And although TENS is great for chronic pain and arthritis seen in older adults, it also lends well to a younger demographic.

“For pharmacies that are looking to broaden the offering to incorporate sports medicine type of products, electrotherapy is a no brainer, next to the knee bracing, or next to other soft line supports,” he says. “It’s broadening the demographic you can target as a pharmacy.”

One of the units sold by iReliev combines TENS with electrical muscle stimulation (EMS).

“Even if you’re a pharmacy focused on pain relief, somebody will endure some type of acute injury, so there’s a need for initial pain relief, but also there’s the need to condition that muscle and help that muscle get better by increasing blood flow to that area,” Williams says. “Muscle stimulation can do that.

“We all have pills in our medicine cabinet, but why don’t we have electrotherapy devices?” he continues. “Everybody should have an electrotherapy device in the medicine cabinet, and I think that’s the approach that pharmacies should take. Pharmacies absolutely should be in this category if they’re not already, because everybody could benefit from it at one point or another.”
Compass Health’s Moore notes that his company has been making prescription and over-the-counter TENS units for over 20 years and he feels it’s a missed opportunity for pharmacists who don’t carry these products.

“It’s a proven, effective relief that’s non-invasive, non-addictive and has been around for a long time,” he says. “And there is a repeat disposable component to TENS: people come back every month and get new electrodes.”

Josh Lefkovitz, president of ITENS LLC, offers wearable pain relief for back pain, arthritis, carpal tunnel and other external nerve pain conditions. The device is controlled by a smartphone app.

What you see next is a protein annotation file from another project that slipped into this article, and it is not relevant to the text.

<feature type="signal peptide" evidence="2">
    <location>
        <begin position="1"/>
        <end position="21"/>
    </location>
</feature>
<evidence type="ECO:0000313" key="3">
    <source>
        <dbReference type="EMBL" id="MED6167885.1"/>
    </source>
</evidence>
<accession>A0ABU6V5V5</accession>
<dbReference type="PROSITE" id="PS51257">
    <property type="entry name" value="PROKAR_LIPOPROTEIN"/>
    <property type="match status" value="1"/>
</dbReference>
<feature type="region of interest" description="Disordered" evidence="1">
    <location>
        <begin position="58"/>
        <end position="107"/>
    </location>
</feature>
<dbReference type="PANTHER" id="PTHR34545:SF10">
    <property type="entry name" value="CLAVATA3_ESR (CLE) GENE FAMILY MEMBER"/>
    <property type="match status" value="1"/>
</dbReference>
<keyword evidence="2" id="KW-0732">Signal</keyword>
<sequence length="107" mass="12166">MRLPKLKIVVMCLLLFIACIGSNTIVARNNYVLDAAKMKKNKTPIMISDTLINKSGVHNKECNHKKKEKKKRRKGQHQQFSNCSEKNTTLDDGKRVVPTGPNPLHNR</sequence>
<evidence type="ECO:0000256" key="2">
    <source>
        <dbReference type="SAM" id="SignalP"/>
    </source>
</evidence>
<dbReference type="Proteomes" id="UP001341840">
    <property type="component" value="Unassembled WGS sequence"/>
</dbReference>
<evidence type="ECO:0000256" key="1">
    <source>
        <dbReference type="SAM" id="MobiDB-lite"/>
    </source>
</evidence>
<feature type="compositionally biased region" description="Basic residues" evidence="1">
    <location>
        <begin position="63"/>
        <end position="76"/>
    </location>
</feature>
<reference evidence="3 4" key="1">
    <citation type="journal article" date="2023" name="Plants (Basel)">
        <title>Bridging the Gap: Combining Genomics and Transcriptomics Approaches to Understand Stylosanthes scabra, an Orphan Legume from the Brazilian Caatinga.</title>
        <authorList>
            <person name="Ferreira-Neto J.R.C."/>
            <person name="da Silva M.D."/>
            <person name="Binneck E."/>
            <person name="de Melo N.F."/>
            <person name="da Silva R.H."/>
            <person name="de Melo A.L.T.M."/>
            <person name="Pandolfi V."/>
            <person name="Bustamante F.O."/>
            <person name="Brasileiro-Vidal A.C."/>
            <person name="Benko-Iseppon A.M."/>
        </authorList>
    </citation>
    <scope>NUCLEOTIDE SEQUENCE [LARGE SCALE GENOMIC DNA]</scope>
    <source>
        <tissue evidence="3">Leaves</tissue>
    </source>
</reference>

“One key point I like to reference is that pain management is never one silver bullet,” he says. “This will help pharmacists to up-sell consumers on more than one option, and help set their expectations that it is not about one product eliminating their pain, but rather lowering their pain scale a few notches.”


One item that is very simple for pharmacies to carry are simple hot/cold therapy items. Moore advises that DME pharmacies should stock both. When you have patients with chronic pain lasting longer than 30 days, some patients will respond better to cold while others will respond better to heat, he says.

“I love using a TENS unit with a hot/cold therapy,” Moore says. “I’ll tell a patient to use hot, moist therapy first and then use a TENS unit. Bottom line is you want to have as many non-invasive, non-addictive, tools in your tool belt.”

Another option: kinesiology tape. Kinesiology tape is used to support common injuries. Its elastic properties provide support while letting the patient perform a wide range of motion. The tape helps improve blood flow and lymphatic circulation and has been popularized by the many professional athletes who wear the products during well-attended and televised sporting events.

“People think you have to be LeBron James to wear StrengthTape [kinesiology tape brand sold by Carex Health Brands],” Moore says. “It’s for weekend warriors with knee, shoulder or low back injuries. They can put the tape on and it applies immediate relief. And we have a lot of videos online where they can learn how to apply the tape.”

Topical analgesics are another non-addictive, non-invasive pain management category that is easy DME pharmacies to stock. They are portable and help with pain emanating from strenuous exercise; sore muscles; strains; spasms; joint pain; back, shoulder and neck pain; and arthritis.